Jesus taught us to pray, “Lead us not into temptation, but deliver us from the evil one.” It is not enough just to get through a day or a week or a year or a life without any major physical tragedies or disasters. We need to both pray for and trust Jesus for godly, righteous, peaceful days and weeks and years and lives. Sometimes we can be highly alert to physical dangers, but blissfully ignorant of spiritual dangers. My wife, Benedicta, is from Nigeria. Before marrying me, she lived most of her adult life in the bustling, sprawling, rowdy city of Lagos. I think Lagos must be one of the toughest cities in the entire world for a single woman to live in and succeed. While there are many good and decent people there, there are also not a few con men and criminals roaming the streets and looking for victims.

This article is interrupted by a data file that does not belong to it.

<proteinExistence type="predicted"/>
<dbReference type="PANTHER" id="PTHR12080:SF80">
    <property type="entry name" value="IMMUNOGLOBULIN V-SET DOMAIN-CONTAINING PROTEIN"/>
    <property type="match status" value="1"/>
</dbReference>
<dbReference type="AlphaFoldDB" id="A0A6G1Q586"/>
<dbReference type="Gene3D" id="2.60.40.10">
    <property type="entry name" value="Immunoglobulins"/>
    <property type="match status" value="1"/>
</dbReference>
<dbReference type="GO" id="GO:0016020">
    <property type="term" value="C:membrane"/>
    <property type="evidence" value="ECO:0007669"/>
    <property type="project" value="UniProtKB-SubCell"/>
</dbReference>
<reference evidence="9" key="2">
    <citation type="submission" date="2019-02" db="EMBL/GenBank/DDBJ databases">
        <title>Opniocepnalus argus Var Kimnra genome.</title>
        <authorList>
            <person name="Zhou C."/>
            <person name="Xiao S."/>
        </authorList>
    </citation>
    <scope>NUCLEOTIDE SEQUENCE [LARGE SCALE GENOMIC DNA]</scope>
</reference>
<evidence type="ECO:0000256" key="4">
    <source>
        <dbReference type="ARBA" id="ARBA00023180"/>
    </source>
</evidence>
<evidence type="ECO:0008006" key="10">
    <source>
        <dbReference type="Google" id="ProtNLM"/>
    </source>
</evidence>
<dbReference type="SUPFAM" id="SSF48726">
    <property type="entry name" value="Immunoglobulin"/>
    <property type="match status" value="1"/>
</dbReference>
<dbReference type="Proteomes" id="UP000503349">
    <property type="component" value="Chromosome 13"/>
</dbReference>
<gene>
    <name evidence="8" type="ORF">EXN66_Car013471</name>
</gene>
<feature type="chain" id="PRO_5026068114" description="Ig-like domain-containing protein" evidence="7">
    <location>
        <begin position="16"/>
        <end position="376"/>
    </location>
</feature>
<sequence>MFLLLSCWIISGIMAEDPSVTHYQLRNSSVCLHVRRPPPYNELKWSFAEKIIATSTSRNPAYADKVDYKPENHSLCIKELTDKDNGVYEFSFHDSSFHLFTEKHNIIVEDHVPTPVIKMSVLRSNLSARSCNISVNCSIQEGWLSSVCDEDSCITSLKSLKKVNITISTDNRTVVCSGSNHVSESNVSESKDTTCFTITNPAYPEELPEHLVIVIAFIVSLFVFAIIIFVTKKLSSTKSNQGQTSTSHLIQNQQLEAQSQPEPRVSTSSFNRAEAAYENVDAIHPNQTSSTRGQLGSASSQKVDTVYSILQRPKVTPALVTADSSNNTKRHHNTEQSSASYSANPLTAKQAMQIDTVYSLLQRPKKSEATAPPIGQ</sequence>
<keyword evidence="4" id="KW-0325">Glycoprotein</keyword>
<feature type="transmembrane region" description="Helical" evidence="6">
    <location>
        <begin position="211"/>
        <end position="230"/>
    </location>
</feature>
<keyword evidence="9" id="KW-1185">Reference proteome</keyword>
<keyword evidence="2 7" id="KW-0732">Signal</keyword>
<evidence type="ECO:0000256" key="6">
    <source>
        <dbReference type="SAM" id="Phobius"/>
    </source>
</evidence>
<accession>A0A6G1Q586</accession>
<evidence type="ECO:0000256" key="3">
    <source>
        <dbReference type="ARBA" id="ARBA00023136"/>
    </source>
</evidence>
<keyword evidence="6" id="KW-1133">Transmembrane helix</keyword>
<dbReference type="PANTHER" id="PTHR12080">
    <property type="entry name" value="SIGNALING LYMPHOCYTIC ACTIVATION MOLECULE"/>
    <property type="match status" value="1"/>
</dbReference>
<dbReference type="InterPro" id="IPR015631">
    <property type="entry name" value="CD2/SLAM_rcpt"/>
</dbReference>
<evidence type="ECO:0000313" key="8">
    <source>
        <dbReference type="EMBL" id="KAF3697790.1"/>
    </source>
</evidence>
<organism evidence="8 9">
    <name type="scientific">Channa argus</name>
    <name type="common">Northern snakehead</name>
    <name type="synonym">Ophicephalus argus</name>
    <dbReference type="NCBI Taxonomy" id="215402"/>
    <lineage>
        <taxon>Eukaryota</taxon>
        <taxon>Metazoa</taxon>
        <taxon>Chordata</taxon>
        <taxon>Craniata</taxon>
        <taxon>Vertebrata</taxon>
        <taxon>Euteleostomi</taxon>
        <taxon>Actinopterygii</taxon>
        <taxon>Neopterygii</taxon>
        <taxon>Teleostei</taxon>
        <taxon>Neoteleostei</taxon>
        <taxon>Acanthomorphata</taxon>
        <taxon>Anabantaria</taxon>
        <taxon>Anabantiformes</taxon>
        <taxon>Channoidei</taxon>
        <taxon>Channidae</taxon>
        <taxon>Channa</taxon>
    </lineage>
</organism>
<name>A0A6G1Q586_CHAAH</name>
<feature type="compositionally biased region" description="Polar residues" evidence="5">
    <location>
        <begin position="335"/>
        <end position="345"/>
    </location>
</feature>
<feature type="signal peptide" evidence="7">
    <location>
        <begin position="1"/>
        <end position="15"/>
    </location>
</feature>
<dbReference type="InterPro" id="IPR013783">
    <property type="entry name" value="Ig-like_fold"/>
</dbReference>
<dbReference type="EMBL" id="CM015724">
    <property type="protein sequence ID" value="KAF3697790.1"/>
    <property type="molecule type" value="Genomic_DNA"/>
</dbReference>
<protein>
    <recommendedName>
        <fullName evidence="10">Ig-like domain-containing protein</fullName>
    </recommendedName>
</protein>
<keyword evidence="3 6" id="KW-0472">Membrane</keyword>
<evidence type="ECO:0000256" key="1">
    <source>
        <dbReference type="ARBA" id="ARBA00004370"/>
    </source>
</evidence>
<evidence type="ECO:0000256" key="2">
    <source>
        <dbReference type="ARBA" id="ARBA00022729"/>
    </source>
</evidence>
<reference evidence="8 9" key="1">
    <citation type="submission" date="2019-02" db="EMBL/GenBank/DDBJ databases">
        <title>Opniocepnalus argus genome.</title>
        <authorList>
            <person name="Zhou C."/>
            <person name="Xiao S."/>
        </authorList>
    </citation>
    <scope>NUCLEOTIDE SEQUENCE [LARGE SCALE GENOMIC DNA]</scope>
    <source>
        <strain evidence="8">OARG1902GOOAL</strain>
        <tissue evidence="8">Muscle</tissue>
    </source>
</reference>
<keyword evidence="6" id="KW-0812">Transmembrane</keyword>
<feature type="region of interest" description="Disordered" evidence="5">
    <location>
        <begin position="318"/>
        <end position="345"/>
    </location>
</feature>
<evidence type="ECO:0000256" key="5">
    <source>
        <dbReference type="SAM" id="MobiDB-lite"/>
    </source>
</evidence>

When Benedicta first arrived in Lagos she had a very mild personality and hardly spoke above a whisper. She moved slowly, walked slowly, and had no clue just how dangerous Lagos could be. She soon found out. More than once she discovered, after riding on a bus, that someone had cut a slit in her purse while she was looking the other way, and had stolen all the cash she had. Once she was robbed at gunpoint. And con men were frequently trying their lines and their schemes on her. She learned to be alert. She began to walk along the road with her eyes constantly moving in every direction, looking for potential threats. When men approached her with their various lines, she learned to speak roughly to them and send them on their way. She became quite skilled at living with an eye for danger everywhere, so much so that even in America she can hardly go anywhere without constantly looking about her for possible trouble. As much as I have tried to tell her that things here aren’t quite so bad, those habits and ways ingrained in her in Lagos, Nigeria seem permanently etched upon her spirit.